Just Touch the Harp Gently My Pretty Louise

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Just Touch the Harp Gently My Pretty Louise

I see no reason to stand
in the glaring
streetlights of certitude. I’d rather keep
things androgynous,
with a hint of plum
and vanilla in the ruby red varietal.

I prefer mystagogue
liquid dancing
with the Queen of Sheba and Spanishing
the handorgan
while you play the human heart.

I don’t want to know about
nuclear-powered
Pyongyang,
or the wingspan of the griffon
vulture and its breeding practices in lower elevations.

I want to love you
in parables
and string theory; to disorder the principles
of your priceless
imbroglios.

It’s your thighs miles to which I aspire.

Thrashing sea clouds and harlequins d’amore.

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Myopia Blues

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The past few weeks I’ve been doing revisions on my novel Ramblin’ Fever, and have gotten out of the habit of blogging, which is kind of like getting thrown off a horse. Excuse the weak analogy. I’m only trying to say that I have so much to say that I can hardly say anything because the momentum has shifted and moved into another direction.

I’ve been through three major hurricanes in my life. After one of the hurricanes, the town of Boynton Beach was in such shambles with all the felled trees and downed powerlines and inoperable traffic lights that you began to see things you’d never seen before, and knew you never would again. One aberration I saw was a garage mechanic from Valero standing in the middle of Federal Highway directing traffic as if he knew what he was doing. Well, I feel about like him right now, trying to redirect my energy and hubris back to the blogosphere. You see, I have this mental deficiency. My mind is horribly one-track, worse than anyone’s I know, and it’s been this way for as long as I can remember. I was 10 when I had my first girlfriend, if you can believe that. We never kissed or anything. I couldn’t even look at her when I was around her I was so shy. But we would talk for hours on the phone, and we were in love with each other. But I had to break up with her. Baseball season was coming, and I couldn’t have both love and baseball on my mind. It would take up too much headspace. Something had to get cut and I regretted it for years.

This same phenomenon exists to this day in many aspects of my life, the most obvious to me being writing. If I am working on my novel, I can’t write, or think about writing anything else – not a blog, not a poem, not an email I’m supposed to return to someone, nothing. I must be hyper focused on the task at hand. This also holds true in my reading. For the last several years, I would juggle several books at a time – a novel, a book of philosophy, one on politics, a poetry collection, and so forth. This works in spades for my goombah extraordinaire Herr Bryan Ray, but for me the result was that none of the books get finished; instead, they end up in my ever-growing pile of unfinished books, and I’m never be quite sure if it was I who failed the author or the other way around. So my vow this year has been to go back to many of those discarded books, and read them one at a time, without letting any other book nudge its snout into the fold and disturb my constricted vision. So far it’s worked. In the past month and a half or so, I’ve finished two books that I’d previously struggled with: Joyce’s Portrait of an Artist as a Young Man, and Kafka (The Metamorphosis and The Judgement auf Deutsch). I also read The Complete Correspondence of Flaubert and Turgenev, Moravagine, by Blaise Cendrars, and a book of short stories by William Saroyan. All these books were great. I highly recommend them all, but if it weren’t for my new line of thinking (which accords with my old line of thinking in my 20s when I was a voracious reader), who knows how many I’d have finished? I feel better now. The moral: if you have a one-track mind like mine, go with it. But don’t let it come between you and your other important loves. There’s a balance in everything. Find it.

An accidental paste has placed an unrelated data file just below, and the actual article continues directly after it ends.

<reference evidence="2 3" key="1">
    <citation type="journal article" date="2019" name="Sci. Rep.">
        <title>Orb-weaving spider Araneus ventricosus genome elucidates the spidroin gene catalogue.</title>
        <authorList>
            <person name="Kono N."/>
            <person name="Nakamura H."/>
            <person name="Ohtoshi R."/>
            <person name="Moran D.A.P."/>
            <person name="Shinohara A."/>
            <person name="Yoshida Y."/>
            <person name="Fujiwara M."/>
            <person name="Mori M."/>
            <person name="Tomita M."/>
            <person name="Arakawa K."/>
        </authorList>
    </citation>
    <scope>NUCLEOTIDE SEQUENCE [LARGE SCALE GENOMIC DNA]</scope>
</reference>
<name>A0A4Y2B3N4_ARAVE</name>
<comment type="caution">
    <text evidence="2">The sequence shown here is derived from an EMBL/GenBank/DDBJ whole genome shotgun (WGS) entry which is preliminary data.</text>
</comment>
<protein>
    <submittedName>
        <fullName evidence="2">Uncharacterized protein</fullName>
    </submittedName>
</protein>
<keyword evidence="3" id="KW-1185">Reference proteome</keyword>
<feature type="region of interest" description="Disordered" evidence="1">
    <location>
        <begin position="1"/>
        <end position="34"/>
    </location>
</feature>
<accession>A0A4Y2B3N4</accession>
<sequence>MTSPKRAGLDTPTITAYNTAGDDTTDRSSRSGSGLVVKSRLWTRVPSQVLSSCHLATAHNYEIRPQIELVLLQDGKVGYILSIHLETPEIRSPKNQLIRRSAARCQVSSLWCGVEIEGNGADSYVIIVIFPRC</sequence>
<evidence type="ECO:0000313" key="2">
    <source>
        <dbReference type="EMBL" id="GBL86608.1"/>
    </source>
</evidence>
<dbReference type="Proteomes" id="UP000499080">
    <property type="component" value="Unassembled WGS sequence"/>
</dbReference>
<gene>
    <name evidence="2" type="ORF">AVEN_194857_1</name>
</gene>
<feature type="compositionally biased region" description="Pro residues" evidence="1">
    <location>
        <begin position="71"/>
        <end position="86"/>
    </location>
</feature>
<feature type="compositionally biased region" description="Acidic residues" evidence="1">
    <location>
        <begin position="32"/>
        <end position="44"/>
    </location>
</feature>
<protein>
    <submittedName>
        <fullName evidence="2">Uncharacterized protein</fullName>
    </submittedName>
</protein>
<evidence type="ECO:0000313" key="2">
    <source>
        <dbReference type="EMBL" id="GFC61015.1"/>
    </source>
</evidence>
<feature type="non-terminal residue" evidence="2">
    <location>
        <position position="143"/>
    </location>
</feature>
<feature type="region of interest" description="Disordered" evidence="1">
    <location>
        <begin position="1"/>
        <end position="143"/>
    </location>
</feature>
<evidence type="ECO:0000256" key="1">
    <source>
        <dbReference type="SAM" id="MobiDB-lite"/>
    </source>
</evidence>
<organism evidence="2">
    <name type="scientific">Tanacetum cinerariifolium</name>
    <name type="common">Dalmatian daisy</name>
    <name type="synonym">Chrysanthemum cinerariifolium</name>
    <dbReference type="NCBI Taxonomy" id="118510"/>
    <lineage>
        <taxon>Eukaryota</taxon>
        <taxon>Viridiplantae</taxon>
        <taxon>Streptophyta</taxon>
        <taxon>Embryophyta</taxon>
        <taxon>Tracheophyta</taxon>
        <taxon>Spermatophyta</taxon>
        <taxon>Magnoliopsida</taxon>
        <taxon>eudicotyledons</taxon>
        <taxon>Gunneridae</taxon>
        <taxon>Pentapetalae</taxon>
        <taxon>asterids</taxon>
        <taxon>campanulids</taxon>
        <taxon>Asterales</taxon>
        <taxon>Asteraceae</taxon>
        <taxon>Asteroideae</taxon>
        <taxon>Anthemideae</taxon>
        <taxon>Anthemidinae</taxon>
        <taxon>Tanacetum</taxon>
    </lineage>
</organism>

Let Your Love Flow

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I’d been dreaming about moving to Germany for years, but I also had other places in mind, like San Francisco, or Chicago, or New Orleans or Seattle. Then one night in 2008, as I was with my sister on the George Washington Bridge driving from New York City to her house in New Jersey, we started talking about a German cousin of ours who we’d never met, but had heard (from another cousin) was currently a best-selling author in Berlin. It was a crime novel. She had also written a short story about our great-grandfather Rudolph Knapp.

Rudy, as he was called, was born in Steinwenden, a very small town in Rheinland-Pfalz, the biggest wine-growing region in Germany. His father owned a hotel and restaurant and butcher shop that’s all in the same building and Rudy, being the oldest son, stood to inherit the place, but in about 1900, he impregnated a maid who worked there. The problem with that was that he had a girlfriend who he apparently loved and who apparently forgave him. She was Catholic and he was Protestant and that was also a problem. So one night at about 3 a.m., Rudy raided the cash register at the hotel, covered the hooves of the family horse with rags and towels, and stole very quietly into the dark streets and clopped off to Bremen where he and his girlfriend boarded the U.S.S. Bremen and sailed to New York City. They then made their way to the Chicago area and Rudy opened a butcher shop in Oswego, had a daughter (my grandmother), sold the butcher shop and became a very successful and much-loved wiener salesman, of all things, for Oscar Meyer. He also repaid the money he stole from the cash register, but he never met the son he’d had with the maid. He had the chance to on one of his trips back to Germany, but refused. He’d made up his mind.